QUANTICO, Md. — With a brisk wind blowing under gray skies, Wicomico County Sheriff Mike Lewis stood in front of a farm trying to describe what he had just seen behind the house.
"The siding — aluminum siding — was eaten off the house, and fiberglass insulation had been pulled out," said a visibly shaken Lewis on Saturday. "Those horses were so hungry, they had broken the glass sliding doors on the back of the house, trying to get in and find something to eat. There's mud and broken glass all around the back of the house."
More than two dozen dead horses in varying degrees of decay were discovered at the farm and reported to the sheriff's office Friday morning, which is when an investigation at the 2.13-acre property began. The land is owned by Clayton P. and Barbara L. Pilchard, according to Maryland property records.
Marjie Cancil, who lives near the farm, drove past Saturday afternoon and stopped to see what was happening.
Cancil said she never really got to know Barbara Pilchard, even though they were neighbors for at least 25 years. Cancil said she had been unaware of any possible neglect of the horses.
"I knew her horses sometimes got out and raised concerns," she said, “but I've never seen an emaciated horse, never saw any indication anything was wrong."
Cancil said she believed hay had been regularly delivered to the farm, every 10 days or so.
"I knew the horses were not being groomed or cared for in that respect, but they always seemed to me to be OK for field animals."
It was still undetermined Saturday afternoon how many horses remained on the property, but a large herd of live horses was visible from the road in front of the house, crowded around three stacks of hay.
Lewis said that after he left the property Friday afternoon, he had not planned to return Saturday. Instead, he said, he had planned to wait for results of a necropsy ordered on one carcass.
But what he had seen Friday afternoon haunted him. He said he was on the phone until midnight with Aaron Balsamo, executive director of the Humane Society of Wicomico County.
"We were brainstorming what we could do to help those horses," Lewis said.
So early Saturday morning, Lewis was back at the farm, along with Balsamo and Wicomico County Executive Bob Culver, who provided full access to county resources in an attempt to make sure the horses still on the property would get the care and nourishment they needed.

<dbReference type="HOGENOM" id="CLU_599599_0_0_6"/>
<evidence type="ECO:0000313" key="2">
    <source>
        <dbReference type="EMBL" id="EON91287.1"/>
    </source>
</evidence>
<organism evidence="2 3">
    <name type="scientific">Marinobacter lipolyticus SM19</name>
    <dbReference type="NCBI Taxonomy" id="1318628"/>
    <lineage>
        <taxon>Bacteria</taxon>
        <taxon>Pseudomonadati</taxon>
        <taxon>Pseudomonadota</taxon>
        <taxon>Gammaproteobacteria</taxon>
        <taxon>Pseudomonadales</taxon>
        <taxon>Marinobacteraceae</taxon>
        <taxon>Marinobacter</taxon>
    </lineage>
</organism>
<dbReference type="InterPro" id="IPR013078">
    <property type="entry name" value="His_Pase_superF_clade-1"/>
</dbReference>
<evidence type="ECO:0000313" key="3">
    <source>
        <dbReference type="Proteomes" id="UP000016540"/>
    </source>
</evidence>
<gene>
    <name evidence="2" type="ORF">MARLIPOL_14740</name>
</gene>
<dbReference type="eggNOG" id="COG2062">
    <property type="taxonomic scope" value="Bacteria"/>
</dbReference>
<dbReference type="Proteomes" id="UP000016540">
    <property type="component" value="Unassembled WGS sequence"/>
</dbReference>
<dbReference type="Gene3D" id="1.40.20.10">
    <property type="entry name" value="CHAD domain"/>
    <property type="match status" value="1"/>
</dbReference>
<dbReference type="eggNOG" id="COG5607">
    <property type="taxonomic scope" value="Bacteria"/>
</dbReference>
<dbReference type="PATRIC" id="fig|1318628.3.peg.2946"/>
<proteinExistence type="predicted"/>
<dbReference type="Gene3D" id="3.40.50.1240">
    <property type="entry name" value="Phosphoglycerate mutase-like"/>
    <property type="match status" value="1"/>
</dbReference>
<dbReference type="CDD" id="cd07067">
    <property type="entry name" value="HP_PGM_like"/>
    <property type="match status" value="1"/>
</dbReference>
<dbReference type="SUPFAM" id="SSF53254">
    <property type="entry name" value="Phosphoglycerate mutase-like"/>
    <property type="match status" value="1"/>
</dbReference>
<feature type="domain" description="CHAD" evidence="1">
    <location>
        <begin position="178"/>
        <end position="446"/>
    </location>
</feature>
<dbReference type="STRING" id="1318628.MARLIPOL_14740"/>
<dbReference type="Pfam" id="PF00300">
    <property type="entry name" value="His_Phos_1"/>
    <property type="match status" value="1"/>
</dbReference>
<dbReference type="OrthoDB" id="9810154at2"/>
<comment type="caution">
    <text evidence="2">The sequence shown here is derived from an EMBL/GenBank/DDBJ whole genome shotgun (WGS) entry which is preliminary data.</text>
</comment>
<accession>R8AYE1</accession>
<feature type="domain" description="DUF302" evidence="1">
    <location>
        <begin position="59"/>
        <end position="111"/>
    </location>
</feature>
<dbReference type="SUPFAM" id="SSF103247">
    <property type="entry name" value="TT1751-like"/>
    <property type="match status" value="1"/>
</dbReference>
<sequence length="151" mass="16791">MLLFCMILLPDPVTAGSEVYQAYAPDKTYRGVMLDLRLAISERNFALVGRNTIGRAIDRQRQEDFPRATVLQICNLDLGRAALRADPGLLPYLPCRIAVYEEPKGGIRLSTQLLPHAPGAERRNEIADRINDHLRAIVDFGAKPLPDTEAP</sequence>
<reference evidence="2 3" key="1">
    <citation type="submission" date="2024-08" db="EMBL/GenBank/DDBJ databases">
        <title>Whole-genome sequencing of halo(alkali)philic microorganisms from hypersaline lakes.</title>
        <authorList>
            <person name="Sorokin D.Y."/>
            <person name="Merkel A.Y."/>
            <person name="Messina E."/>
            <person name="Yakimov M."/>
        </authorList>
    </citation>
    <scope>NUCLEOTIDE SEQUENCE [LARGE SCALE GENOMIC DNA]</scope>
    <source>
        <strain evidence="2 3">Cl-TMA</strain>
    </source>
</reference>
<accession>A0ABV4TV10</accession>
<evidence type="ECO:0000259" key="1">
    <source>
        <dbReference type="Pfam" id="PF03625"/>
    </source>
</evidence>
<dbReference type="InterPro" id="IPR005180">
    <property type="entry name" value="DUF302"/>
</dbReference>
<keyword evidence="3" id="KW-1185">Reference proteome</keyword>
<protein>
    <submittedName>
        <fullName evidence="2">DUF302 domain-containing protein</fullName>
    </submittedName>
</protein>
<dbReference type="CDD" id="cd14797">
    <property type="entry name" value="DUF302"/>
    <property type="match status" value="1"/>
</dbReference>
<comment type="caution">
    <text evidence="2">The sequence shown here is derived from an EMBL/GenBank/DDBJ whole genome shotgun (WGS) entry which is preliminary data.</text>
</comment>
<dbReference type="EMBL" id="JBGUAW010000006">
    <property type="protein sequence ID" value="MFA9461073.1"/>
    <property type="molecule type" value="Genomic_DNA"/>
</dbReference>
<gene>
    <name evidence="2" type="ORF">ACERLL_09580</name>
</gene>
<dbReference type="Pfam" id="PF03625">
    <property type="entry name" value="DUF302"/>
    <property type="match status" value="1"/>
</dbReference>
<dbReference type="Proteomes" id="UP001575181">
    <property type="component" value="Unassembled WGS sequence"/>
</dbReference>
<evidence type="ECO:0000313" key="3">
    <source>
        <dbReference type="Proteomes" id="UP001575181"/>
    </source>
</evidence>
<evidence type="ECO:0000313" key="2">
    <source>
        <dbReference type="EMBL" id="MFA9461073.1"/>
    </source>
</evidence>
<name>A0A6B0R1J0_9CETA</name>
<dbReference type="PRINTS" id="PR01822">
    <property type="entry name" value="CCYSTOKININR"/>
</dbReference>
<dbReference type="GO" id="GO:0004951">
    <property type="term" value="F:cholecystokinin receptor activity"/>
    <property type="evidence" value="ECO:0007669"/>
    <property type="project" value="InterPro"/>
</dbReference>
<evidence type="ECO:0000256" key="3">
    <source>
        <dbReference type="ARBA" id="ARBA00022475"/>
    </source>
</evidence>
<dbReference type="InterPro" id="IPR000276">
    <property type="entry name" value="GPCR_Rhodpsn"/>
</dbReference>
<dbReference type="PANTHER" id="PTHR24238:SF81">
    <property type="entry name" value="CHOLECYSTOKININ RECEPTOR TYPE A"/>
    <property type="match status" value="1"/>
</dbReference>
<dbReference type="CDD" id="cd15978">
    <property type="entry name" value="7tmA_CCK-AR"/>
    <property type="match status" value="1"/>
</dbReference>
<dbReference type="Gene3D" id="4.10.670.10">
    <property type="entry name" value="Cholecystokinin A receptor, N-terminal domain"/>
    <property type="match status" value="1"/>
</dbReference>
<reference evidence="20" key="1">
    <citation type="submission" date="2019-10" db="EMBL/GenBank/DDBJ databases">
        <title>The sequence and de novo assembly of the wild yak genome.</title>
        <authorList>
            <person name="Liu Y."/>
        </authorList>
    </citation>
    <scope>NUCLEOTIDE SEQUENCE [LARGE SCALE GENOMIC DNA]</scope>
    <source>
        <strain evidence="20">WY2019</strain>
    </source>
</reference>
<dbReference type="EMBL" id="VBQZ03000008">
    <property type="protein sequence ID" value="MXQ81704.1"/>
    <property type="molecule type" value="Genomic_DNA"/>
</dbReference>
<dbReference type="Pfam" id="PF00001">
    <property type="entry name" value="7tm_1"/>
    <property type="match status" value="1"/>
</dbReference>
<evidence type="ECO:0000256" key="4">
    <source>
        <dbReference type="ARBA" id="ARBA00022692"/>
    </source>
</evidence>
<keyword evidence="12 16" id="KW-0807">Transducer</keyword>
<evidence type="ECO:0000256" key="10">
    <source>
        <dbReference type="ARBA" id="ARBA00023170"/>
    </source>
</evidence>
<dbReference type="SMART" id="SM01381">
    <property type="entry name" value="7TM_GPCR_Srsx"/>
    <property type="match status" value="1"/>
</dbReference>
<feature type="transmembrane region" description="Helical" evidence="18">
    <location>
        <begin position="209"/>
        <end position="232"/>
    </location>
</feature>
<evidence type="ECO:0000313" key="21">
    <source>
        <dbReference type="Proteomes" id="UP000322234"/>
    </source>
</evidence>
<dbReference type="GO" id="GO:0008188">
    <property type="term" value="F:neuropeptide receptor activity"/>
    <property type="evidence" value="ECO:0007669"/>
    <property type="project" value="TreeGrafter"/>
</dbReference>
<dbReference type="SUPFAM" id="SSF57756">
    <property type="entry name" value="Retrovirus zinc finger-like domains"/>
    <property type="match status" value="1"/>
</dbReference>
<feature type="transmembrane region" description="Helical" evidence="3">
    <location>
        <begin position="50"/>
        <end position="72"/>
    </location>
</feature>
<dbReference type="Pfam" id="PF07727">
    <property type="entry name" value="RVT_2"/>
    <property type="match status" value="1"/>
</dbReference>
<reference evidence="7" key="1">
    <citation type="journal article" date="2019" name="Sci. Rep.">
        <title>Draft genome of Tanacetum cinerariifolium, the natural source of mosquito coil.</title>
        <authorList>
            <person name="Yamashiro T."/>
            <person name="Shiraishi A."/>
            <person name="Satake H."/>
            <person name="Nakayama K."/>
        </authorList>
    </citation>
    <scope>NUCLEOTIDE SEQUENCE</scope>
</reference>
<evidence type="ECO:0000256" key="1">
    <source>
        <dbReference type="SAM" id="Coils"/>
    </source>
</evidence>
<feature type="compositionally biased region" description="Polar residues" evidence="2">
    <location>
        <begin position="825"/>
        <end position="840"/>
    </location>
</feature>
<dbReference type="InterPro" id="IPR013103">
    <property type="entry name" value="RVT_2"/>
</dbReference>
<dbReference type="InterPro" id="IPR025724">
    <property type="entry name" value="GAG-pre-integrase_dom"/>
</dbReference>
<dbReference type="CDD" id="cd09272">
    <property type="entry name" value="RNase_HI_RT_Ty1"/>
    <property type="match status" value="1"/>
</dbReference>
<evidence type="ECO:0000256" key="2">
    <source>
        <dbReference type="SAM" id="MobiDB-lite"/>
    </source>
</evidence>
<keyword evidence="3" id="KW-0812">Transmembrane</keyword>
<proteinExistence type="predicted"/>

Culver described one mare that he and Lewis had found when they arrived. The mare was giving birth unattended outside the house, he said, and the foal was stuck in the birth canal.
"That foal was delivered stillborn," Culver said. "And the mother, she threw her head up and just wailed. I looked at her and I could see the hurt in her eyes. She kept nudging the foal, trying to help it get up. But it was dead. It was so sad, and there was nothing we could do."
Cleanup and rescue efforts proceeded well into the afternoon. Barbara Pilchard was cooperating with the sheriff and county officials in their efforts to rescue the remaining horses.
The mud was so deep and prevalent, one of two front-end loaders that were removing the carcasses became mired and needed additional equipment to pull it out.
"All of the live horses will be seized," Lewis said, "starting with the mares and foals, and all of them will be taken to an undisclosed location."
He said they would try to keep them all together if possible.
More than 5,000 pounds of grain had been delivered to the farm Saturday morning, Lewis said, after a donation from Bryan & Brittingham, a farm supply store in Delmar. Another donor delivered 25 bales of hay.
Horses came out of the woods and fields to push their way close enough to grab a few bites of hay. They remained and continued eating for several hours Saturday afternoon.
Lewes said most of the horses had been living in the back of the property, too far away to be seen from the road, and no one knew how many were there.
The horses had received no veterinary care.
Culver said after he was notified Friday about the incident, he called Wicomico County health and solid waste officials to determine the best way to dispose of the carcasses.
The dead horses would be taken to the Wicomico County landfill, Lewis said, where they would be contained by a special liner to prevent any infectious disease from infiltrating the groundwater.
Lewis said there had been a complaint about the property three or four years ago, and the sheriff's office came out with the humane society and an equine expert. But Lewis said his department was told there was insufficient evidence at that time to support any charges of horse neglect.